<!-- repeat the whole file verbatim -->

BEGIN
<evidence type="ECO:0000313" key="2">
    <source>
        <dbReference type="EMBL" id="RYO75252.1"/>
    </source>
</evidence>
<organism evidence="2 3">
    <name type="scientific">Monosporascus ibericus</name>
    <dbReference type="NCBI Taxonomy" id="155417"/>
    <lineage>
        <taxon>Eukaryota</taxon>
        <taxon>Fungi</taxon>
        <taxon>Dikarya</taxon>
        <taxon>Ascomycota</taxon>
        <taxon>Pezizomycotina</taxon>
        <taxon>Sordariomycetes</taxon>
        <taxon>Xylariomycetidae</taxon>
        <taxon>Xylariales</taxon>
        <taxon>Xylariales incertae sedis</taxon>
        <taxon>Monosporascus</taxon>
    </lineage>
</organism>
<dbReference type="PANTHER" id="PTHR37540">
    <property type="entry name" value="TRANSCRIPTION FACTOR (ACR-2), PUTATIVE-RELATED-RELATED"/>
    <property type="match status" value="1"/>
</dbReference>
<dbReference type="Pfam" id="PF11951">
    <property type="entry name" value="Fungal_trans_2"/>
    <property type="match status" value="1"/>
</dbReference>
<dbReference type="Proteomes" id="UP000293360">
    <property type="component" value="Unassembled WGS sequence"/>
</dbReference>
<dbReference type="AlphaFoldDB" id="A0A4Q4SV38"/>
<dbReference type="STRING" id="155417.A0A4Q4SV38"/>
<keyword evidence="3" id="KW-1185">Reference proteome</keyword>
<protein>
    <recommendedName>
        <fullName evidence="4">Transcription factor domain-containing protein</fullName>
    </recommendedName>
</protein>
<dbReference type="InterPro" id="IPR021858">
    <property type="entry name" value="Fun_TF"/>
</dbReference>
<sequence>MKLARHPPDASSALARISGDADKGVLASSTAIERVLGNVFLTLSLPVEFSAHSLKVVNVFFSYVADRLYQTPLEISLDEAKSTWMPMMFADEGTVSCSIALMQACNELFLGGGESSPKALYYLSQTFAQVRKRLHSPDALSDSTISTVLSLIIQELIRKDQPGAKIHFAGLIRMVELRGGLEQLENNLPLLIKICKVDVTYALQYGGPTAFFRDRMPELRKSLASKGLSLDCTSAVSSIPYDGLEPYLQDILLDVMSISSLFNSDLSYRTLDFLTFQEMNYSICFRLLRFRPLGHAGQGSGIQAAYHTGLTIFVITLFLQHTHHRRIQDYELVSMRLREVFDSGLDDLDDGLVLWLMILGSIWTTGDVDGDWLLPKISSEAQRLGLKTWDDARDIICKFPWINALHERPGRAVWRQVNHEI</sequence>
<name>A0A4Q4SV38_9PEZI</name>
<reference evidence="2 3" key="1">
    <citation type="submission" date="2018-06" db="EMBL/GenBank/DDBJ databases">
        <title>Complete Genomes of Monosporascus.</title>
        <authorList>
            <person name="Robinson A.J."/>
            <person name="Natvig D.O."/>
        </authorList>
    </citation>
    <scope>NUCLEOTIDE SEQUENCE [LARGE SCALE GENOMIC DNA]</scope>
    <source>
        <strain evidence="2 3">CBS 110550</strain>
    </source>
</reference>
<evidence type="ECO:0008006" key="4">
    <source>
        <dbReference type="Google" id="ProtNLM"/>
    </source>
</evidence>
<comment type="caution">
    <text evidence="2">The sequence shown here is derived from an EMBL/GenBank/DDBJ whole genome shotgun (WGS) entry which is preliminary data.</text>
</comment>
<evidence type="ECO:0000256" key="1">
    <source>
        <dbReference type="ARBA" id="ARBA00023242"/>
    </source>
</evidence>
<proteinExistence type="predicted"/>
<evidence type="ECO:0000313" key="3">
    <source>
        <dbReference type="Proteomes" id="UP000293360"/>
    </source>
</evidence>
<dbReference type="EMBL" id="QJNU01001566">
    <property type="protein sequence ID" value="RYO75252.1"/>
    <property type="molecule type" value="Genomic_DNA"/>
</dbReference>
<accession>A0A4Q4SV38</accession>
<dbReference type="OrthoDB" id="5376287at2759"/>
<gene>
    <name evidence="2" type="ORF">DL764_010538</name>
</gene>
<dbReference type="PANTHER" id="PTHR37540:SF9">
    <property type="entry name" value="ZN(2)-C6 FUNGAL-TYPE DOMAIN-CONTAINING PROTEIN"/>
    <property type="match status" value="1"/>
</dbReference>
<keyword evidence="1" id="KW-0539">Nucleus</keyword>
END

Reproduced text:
<evidence type="ECO:0000313" key="2">
    <source>
        <dbReference type="EMBL" id="RYO75252.1"/>
    </source>
</evidence>
<organism evidence="2 3">
    <name type="scientific">Monosporascus ibericus</name>
    <dbReference type="NCBI Taxonomy" id="155417"/>
    <lineage>
        <taxon>Eukaryota</taxon>
        <taxon>Fungi</taxon>
        <taxon>Dikarya</taxon>
        <taxon>Ascomycota</taxon>
        <taxon>Pezizomycotina</taxon>
        <taxon>Sordariomycetes</taxon>
        <taxon>Xylariomycetidae</taxon>
        <taxon>Xylariales</taxon>
        <taxon>Xylariales incertae sedis</taxon>
        <taxon>Monosporascus</taxon>
    </lineage>
</organism>
<dbReference type="PANTHER" id="PTHR37540">
    <property type="entry name" value="TRANSCRIPTION FACTOR (ACR-2), PUTATIVE-RELATED-RELATED"/>
    <property type="match status" value="1"/>
</dbReference>
<dbReference type="Pfam" id="PF11951">
    <property type="entry name" value="Fungal_trans_2"/>
    <property type="match status" value="1"/>
</dbReference>
<dbReference type="Proteomes" id="UP000293360">
    <property type="component" value="Unassembled WGS sequence"/>
</dbReference>
<dbReference type="AlphaFoldDB" id="A0A4Q4SV38"/>
<dbReference type="STRING" id="155417.A0A4Q4SV38"/>
<keyword evidence="3" id="KW-1185">Reference proteome</keyword>
<protein>
    <recommendedName>
        <fullName evidence="4">Transcription factor domain-containing protein</fullName>
    </recommendedName>
</protein>
<dbReference type="InterPro" id="IPR021858">
    <property type="entry name" value="Fun_TF"/>
</dbReference>
<sequence>MKLARHPPDASSALARISGDADKGVLASSTAIERVLGNVFLTLSLPVEFSAHSLKVVNVFFSYVADRLYQTPLEISLDEAKSTWMPMMFADEGTVSCSIALMQACNELFLGGGESSPKALYYLSQTFAQVRKRLHSPDALSDSTISTVLSLIIQELIRKDQPGAKIHFAGLIRMVELRGGLEQLENNLPLLIKICKVDVTYALQYGGPTAFFRDRMPELRKSLASKGLSLDCTSAVSSIPYDGLEPYLQDILLDVMSISSLFNSDLSYRTLDFLTFQEMNYSICFRLLRFRPLGHAGQGSGIQAAYHTGLTIFVITLFLQHTHHRRIQDYELVSMRLREVFDSGLDDLDDGLVLWLMILGSIWTTGDVDGDWLLPKISSEAQRLGLKTWDDARDIICKFPWINALHERPGRAVWRQVNHEI</sequence>
<name>A0A4Q4SV38_9PEZI</name>
<reference evidence="2 3" key="1">
    <citation type="submission" date="2018-06" db="EMBL/GenBank/DDBJ databases">
        <title>Complete Genomes of Monosporascus.</title>
        <authorList>
            <person name="Robinson A.J."/>
            <person name="Natvig D.O."/>
        </authorList>
    </citation>
    <scope>NUCLEOTIDE SEQUENCE [LARGE SCALE GENOMIC DNA]</scope>
    <source>
        <strain evidence="2 3">CBS 110550</strain>
    </source>
</reference>
<evidence type="ECO:0008006" key="4">
    <source>
        <dbReference type="Google" id="ProtNLM"/>
    </source>
</evidence>
<comment type="caution">
    <text evidence="2">The sequence shown here is derived from an EMBL/GenBank/DDBJ whole genome shotgun (WGS) entry which is preliminary data.</text>
</comment>
<evidence type="ECO:0000256" key="1">
    <source>
        <dbReference type="ARBA" id="ARBA00023242"/>
    </source>
</evidence>
<proteinExistence type="predicted"/>
<evidence type="ECO:0000313" key="3">
    <source>
        <dbReference type="Proteomes" id="UP000293360"/>
    </source>
</evidence>
<dbReference type="EMBL" id="QJNU01001566">
    <property type="protein sequence ID" value="RYO75252.1"/>
    <property type="molecule type" value="Genomic_DNA"/>
</dbReference>
<accession>A0A4Q4SV38</accession>
<dbReference type="OrthoDB" id="5376287at2759"/>
<gene>
    <name evidence="2" type="ORF">DL764_010538</name>
</gene>
<dbReference type="PANTHER" id="PTHR37540:SF9">
    <property type="entry name" value="ZN(2)-C6 FUNGAL-TYPE DOMAIN-CONTAINING PROTEIN"/>
    <property type="match status" value="1"/>
</dbReference>
<keyword evidence="1" id="KW-0539">Nucleus</keyword>